Lesion Segmentation and Volume Measurement on MRI-DWI

Image Segmentation and Labeling

The segmentation task was completed by three junior radiologists (Lai Wei 144 cases; Kangwei Zhang 100 cases; Yun Xu 100 cases), and two senior radiologists refined the segmentation results (Aijun Shen 124 cases; Jiong Ni 120 cases). The radiologists segmented and refined the ischemic lesions on MRI-DWI images with ITK-SNAP software (Version 3.8.0, http://www.itksnap.org). Manual labeling was used as the supervisor or teacher of the AI-based automatic segmentation model.

Image Preprocessing and Augmentation

The DWI image with a b value of 1,000 s/mm2 was normalized to the grayscale range, which was defined by the window width and window level. The images at each cross-section were resampled to a size of 256 × 256 pixels. As the amount of data used to train the model was relatively limited, this study used online data augmentation, which included two parts: (1) morphological transformation: −10°~10° rotation around the z-axis, 0.95~1.05 scaling, −0.1~0.1 times translation along the x and y directions, respectively, and left and right mirror transform with 50% probability; and (2) grayscale transformation: linear contrast transformation of 0.8~1.2 times, brightness change of 0.8~1.2 times, and Gaussian blur with a sigma of 0.5.

U-Net Model and Training

A convolutional neural network model called the U-Net was designed to accomplish the automatic segmentation of cerebral infarction on MRI-DWI images. The U-Net is a popular AI segmentation model in the medical field. Each DWI image was scaled to a size of 256 × 256, and the U-Net has yielded the lesion masks of the same size. The 3D segmentation mask of a lesion was obtained by stacking the masks of all slices.

The U-Net model had a total of four down-sampling convolutional layers and four up-sampling transposed convolutional layers (Figure 2). The feature maps of the same resolution were connected by concatenation to integrate the shallow features and deep features. Cosine annealing scheduler was set as the learning rate strategy, with a period of 50 epochs. The minimal learning rate was set to 0.00001 and the initial learning rate was set as 0.01. Stochastic gradient descent was used as the optimizer in the model, and it had a weight attenuation coefficient of 1e−8 to prevent overfitting. The batch size of the model training was 4, and a total of 200 epochs were adopted for training.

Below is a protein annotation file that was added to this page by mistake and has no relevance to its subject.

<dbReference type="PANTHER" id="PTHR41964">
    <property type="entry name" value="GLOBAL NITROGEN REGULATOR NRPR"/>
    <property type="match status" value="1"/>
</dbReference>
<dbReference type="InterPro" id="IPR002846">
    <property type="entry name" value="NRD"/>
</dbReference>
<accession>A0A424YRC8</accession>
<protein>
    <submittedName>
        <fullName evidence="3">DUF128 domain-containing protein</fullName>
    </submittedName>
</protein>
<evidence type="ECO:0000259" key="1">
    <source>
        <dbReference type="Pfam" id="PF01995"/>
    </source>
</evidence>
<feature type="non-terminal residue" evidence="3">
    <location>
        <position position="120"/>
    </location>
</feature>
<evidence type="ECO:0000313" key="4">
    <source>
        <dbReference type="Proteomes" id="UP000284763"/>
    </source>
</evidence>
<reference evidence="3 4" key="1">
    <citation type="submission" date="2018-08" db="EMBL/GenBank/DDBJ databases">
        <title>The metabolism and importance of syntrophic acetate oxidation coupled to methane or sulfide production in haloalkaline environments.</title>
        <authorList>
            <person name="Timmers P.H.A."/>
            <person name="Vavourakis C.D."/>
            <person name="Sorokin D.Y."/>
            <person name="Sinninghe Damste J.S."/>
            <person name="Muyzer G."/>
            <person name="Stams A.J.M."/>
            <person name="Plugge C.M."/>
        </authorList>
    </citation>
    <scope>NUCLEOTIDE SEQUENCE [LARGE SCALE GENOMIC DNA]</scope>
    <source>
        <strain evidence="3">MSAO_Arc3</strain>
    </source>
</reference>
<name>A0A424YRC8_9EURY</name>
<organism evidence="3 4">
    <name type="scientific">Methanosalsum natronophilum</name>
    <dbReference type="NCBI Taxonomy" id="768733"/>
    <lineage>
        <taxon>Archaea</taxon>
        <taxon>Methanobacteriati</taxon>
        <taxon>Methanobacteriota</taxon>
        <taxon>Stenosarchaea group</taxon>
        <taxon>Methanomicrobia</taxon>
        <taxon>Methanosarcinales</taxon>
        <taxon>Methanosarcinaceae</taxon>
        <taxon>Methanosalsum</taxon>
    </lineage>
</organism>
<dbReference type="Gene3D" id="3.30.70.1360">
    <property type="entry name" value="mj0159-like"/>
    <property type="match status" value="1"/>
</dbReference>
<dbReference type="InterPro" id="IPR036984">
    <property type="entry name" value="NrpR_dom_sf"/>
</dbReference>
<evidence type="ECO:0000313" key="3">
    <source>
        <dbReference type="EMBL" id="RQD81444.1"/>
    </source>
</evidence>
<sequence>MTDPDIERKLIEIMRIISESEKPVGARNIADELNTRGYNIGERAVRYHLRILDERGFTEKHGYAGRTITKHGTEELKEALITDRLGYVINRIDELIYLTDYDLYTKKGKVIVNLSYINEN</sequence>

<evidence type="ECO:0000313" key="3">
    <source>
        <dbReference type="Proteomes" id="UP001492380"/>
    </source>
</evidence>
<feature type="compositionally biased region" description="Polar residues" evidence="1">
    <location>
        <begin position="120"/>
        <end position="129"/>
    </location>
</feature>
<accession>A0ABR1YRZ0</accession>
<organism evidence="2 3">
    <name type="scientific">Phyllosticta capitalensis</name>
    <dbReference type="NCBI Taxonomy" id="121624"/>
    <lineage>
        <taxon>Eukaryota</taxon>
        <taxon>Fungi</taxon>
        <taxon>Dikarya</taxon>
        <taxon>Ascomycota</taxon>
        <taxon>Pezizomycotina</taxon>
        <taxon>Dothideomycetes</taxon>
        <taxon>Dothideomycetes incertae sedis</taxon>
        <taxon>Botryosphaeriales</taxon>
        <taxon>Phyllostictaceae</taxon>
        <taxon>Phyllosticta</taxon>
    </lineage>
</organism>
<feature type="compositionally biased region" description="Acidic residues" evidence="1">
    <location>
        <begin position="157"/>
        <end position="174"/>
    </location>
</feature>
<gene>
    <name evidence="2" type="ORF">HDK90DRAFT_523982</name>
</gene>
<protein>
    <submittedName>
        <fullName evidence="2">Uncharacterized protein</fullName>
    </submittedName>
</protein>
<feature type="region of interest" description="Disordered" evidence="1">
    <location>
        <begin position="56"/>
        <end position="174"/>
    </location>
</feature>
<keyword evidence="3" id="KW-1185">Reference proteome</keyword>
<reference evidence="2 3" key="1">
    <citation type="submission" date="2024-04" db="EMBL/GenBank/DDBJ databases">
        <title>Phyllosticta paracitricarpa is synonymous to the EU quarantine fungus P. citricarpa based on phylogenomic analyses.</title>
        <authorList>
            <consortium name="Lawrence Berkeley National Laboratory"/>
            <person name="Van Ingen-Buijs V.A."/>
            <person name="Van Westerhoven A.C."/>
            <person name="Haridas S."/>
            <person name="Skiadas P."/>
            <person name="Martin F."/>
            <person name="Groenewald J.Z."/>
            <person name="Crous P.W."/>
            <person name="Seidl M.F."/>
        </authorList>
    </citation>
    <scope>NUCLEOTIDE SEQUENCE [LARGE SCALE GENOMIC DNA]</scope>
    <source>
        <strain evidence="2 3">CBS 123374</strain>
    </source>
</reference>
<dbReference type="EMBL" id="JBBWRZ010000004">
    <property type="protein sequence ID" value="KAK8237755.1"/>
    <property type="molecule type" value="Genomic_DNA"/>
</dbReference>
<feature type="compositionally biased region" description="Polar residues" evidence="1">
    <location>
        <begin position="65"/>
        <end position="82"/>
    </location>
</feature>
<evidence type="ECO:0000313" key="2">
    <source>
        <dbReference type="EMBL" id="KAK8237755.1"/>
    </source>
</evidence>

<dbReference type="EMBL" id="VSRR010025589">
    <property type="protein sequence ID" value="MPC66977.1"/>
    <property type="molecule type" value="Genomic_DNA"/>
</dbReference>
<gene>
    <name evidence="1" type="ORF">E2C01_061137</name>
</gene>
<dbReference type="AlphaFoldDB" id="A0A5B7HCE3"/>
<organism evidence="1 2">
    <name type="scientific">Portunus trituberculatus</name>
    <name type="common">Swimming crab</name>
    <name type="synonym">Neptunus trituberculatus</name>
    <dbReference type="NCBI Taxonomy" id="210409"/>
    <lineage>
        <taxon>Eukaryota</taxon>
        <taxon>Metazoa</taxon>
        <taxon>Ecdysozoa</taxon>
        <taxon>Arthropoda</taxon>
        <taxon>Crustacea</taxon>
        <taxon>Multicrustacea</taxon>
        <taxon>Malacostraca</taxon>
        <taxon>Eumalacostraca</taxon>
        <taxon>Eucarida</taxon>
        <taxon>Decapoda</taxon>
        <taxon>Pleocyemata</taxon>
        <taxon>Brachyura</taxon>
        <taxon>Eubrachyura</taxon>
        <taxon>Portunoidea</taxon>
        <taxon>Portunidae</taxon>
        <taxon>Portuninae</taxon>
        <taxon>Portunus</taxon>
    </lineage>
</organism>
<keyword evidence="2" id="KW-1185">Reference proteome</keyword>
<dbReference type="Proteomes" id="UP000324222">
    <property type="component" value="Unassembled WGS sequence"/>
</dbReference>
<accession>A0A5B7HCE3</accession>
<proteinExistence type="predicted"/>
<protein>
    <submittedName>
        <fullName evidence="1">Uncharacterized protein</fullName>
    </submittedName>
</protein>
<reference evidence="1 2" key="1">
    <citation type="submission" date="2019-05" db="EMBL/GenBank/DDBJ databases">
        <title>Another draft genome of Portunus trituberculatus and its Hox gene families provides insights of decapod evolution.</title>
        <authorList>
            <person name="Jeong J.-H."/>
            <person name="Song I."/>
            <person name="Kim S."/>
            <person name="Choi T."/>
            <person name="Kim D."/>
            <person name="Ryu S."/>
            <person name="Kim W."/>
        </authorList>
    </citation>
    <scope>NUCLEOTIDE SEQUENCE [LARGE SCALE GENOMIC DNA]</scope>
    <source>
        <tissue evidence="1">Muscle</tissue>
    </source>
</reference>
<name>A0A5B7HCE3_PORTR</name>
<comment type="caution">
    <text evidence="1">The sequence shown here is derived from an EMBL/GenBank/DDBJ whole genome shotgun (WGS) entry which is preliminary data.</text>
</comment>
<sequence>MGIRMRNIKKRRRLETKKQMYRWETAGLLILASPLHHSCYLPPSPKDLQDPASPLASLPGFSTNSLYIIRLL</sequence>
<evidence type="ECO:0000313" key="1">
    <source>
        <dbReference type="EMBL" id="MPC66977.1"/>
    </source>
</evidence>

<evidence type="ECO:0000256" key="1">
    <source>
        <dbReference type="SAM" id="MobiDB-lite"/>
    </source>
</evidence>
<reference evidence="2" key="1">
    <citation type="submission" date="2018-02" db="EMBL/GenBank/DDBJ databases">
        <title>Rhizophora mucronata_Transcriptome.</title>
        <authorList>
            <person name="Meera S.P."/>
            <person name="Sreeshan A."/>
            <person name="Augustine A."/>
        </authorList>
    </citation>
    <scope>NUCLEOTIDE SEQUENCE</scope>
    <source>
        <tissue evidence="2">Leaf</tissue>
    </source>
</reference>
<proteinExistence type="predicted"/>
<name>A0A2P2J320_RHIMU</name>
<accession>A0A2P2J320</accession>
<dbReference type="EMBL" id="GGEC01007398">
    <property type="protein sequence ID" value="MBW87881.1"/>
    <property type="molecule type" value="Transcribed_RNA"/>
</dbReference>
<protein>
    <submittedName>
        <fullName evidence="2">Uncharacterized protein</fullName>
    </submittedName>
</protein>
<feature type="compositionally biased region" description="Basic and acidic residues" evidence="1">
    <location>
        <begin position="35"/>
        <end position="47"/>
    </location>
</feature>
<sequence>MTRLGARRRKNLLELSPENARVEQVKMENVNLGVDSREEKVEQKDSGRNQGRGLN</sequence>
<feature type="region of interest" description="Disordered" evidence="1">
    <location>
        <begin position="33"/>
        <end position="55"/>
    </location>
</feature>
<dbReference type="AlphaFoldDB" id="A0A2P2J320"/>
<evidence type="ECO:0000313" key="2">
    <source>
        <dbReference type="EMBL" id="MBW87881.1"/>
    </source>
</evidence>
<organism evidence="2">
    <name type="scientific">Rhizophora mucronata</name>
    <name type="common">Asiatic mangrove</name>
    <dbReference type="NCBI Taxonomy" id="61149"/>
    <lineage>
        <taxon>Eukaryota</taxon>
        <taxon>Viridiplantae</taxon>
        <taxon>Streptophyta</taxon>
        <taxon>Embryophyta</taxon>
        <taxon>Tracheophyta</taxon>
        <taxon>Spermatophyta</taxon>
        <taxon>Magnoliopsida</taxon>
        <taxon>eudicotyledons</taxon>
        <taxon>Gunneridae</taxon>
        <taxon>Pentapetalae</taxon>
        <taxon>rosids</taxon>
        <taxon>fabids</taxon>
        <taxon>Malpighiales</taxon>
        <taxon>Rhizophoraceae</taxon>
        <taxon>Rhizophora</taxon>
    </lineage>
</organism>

FIGURE 2
www.frontiersin.org

Figure 2. The architecture of the proposed U-net model.

Predictive Model

Predictive Task

The predictive task included those initially diagnosed non-severe patients with ASACNLII who progressed to severe stroke during hospitalization. In this retrospective study, the information with regard to patients who were initially diagnosed and their treatment records were obtained from the electronic medical record system. The enrolled patients were divided into a group of patients who progressed to severe stroke (n = 236) and a group of patients who did not progress to severe stroke (n = 108) according to their medical history. The patients who progressed to severe stroke were all transferred to the neurology intensive care unit (N-ICU) for further treatment according to medical history record.